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Vertfest celebrates a boom in backcountry skiing

"It's really a festival of fun," says Stirling Cobb, the events and sponsorship manager at Mt. Bachelor. He's talking about Vertfest, one of the few winter carnivals to focus on backcountry skiing, which returns this weekend to Central Oregon for its third consecutive year.

"It's all about the mountain lifestyle where like-minded people can come together and enjoy the mountains," he adds. "The backcountry culture is really growing here and Mt. Bachelor is a big part of that."

The event is a mix of clinics, beer tents and racing—the race portion of which involves climbing up the mountain using skins, and then riding down. Some take it seriously, wearing skintight racing suits, while others are a bit more casual, dressed in colorful costumes.

One of those more serious is last year's overall winner, Aaron Talbot. He expects this year to be tougher.

"The competition is going to be much fiercer this year," he says. "There are some heavy hitters coming out to compete."

An important reason for the intensified competition is the uptick in popularity that backcountry skiing is enjoying. Compared to alpine skiing—which has dropped in numbers during recent years, and nordic skiing, where numbers have plateaued—backcountry skiing is on the rise. This is especially true for Central Oregon where, compared with other regions in North America, the ski genre is in its infancy. Improved backcountry equipment over the past decade, though, and the increased popularity of ditching the crowded lift lines and getting into the wilderness, seem to be driving these trends.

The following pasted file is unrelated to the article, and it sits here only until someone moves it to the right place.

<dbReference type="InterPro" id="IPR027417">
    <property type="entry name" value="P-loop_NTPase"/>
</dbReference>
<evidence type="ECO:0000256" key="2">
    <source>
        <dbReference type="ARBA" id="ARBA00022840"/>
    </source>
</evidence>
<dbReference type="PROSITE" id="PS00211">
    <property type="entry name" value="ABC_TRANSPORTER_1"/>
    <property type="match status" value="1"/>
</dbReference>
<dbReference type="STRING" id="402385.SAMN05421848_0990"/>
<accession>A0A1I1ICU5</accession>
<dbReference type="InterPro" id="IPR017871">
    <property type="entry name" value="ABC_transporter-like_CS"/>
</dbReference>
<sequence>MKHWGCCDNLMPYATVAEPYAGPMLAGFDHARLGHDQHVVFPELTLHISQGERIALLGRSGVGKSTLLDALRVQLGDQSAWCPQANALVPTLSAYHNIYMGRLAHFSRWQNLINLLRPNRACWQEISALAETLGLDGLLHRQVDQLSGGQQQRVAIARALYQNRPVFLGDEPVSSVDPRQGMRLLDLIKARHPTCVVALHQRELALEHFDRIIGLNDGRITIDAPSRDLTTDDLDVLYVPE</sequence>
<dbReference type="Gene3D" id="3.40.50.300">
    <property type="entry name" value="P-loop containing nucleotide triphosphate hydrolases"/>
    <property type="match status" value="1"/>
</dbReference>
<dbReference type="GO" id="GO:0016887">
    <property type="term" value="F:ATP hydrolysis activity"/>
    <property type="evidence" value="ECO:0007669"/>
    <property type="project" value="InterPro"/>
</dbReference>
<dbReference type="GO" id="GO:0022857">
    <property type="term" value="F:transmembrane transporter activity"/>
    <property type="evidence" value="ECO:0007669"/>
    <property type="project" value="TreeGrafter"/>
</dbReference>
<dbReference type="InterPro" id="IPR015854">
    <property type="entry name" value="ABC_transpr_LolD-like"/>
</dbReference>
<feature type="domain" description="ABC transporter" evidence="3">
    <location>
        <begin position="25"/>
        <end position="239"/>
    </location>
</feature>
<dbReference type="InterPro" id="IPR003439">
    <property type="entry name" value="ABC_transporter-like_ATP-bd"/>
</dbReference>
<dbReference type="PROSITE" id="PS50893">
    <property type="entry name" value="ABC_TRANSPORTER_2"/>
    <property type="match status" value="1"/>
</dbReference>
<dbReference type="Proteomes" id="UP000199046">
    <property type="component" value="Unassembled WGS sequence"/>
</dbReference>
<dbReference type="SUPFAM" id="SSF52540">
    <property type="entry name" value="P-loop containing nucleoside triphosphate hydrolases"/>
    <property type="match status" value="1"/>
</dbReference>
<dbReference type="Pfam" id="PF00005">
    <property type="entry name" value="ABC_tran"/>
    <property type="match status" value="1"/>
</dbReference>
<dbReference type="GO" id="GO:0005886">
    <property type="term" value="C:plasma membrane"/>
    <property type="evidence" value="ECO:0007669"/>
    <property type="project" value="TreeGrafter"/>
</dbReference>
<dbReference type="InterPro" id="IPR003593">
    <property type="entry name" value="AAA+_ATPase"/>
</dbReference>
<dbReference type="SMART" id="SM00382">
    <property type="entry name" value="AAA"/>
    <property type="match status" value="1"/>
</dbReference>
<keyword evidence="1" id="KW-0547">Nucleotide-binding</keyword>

"I think the Northwest is kind of the next frontier of competitive ski mountaineering," says Talbot.

But, as much as the Vertfest is a chance to enjoy the backcountry, it is also an opportunity to point out its dangers. Funds generated from the event are donated to the Central Oregon Avalanche Association (COAA).

Trevor Miller, president of COAA, points out that there have been two fatalities in the past five years in Central Oregon's backcountry. Not entirely coincidentally, there is no avalanche forecasting between Mt. Shasta and Mt. Hood.

"If we can get a forecaster that can educate backcountry users on the current conditions and prevent even one future accident," Miller says, "then it is a worthwhile endeavor."

He also points out that it is not just equipment that prevents backcountry accidents, but formal education in backcountry safety is probably the best preventive step.

In addition to races, Vertfest is hosting greatly price-reduced backcountry clinics. There is an Introduction to Backcountry Skiing Clinic, an Introduction to Split Boarding Clinic, a clinic devoted to identifying avalanche risk in the backcountry, a companion rescue clinic, and even an action ski photography clinic.


Mt. Bachelor

8 am-3 pm, Saturday, Feb. 7; 9 am-3 pm, Sunday, Feb. 8

Clinics, $25. Race participation, $10-$35.


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